Levi would hang out at Waverley Station, which was a favourite gathering place for street children as they tried to earn a few coins from the travellers. He would later write: “Every night I was in lodgings, I had to rise and go out when the people began their meal, for it was more than I could bear to sit and see the people at meal, and I had got none all day.”

But fate ultimately dealt Levi a kind hand after he won a place at the Industrial Brigade School, which taught “destitute and homeless” boys a trade.

An 1870s portrait of the boy-made-good – with side-swept hair, bow tie and jacket – accompanies the story, bringing it to life. It also includes lithographs of Victorian working conditions.

Central themes in Edinburgh’s history, such as the role of women and history of firefighting, are chronicled by picture and word.

The city’s role in fire prevention was written into statue by the Scottish Act of 1426, instructing town officers to ensure ladders, saws and fixed hooked poles were made available for residents to escape their crumbling tenements or tear down burning timbers.

Period sketches of some of the city’s most ferocious blazes, including the Great Fire of 1824 which burned the High Street for five days, killing 13 people, enliven the stories.

Councillor Richard Lewis, the city’s culture and sport convener, said of the new online archive: “Edinburgh City Libraries has the largest collection of material about Edinburgh in the world, including some very rare and unique items.

“With Our Town Stories we’re able to share some of this material online using maps, images and narrative to provide both a fun and educational resource.”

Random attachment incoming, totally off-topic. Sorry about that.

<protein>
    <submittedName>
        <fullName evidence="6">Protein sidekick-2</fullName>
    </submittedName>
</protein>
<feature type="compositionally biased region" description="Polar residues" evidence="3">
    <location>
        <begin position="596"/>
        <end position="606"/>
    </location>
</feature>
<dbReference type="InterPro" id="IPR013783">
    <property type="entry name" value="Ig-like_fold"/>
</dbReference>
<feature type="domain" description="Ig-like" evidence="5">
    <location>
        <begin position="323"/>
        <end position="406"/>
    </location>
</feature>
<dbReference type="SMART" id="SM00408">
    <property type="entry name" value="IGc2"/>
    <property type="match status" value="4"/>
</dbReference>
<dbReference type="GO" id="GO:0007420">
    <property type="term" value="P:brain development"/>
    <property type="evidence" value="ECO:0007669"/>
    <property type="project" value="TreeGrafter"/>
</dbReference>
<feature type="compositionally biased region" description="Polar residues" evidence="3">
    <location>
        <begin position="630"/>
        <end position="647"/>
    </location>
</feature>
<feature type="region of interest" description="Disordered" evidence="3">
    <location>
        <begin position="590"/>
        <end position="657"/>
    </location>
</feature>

The website has been developed by the city’s library and information services with technical expertise from Eskimo Designs Ltd, a design agency based in Edinburgh.

It is available at www.ourtownstories.co.uk

Latest resource to take a trip down Edinburgh memory lane

OUR Town Stories follows on from the online educational resource from WhoseTown? designed for use in Edinburgh schools.

It ties in with Capital Collections, the digital image archive for Edinburgh libraries, museums and galleries, launched in 2008.

Like its predecessor, the new site acts as a gateway to local history resources available through Edinburgh’s libraries.

It comes in the wake of several successful amateur image-based websites chronicling the Capital’s architectural heritage.

Among the most popular – despite running into early copyright issues – is the Facebook page Lost Edinburgh, founded by David McLean, who created a space devoted to the “documentation, discussion and appreciation of the city’s changing architecture”.

The site is mostly reliant on user-generated material but also draws on the Scotsman archive, private collections and, in some instances, the council’s photographic library.

The veteran heritage website dedicated to the city’s rich past is edinphoto.org.uk. Run by the Edinburgh Photographic Society, the site was launched in 2001 and has received thousands of messages of support from around the world.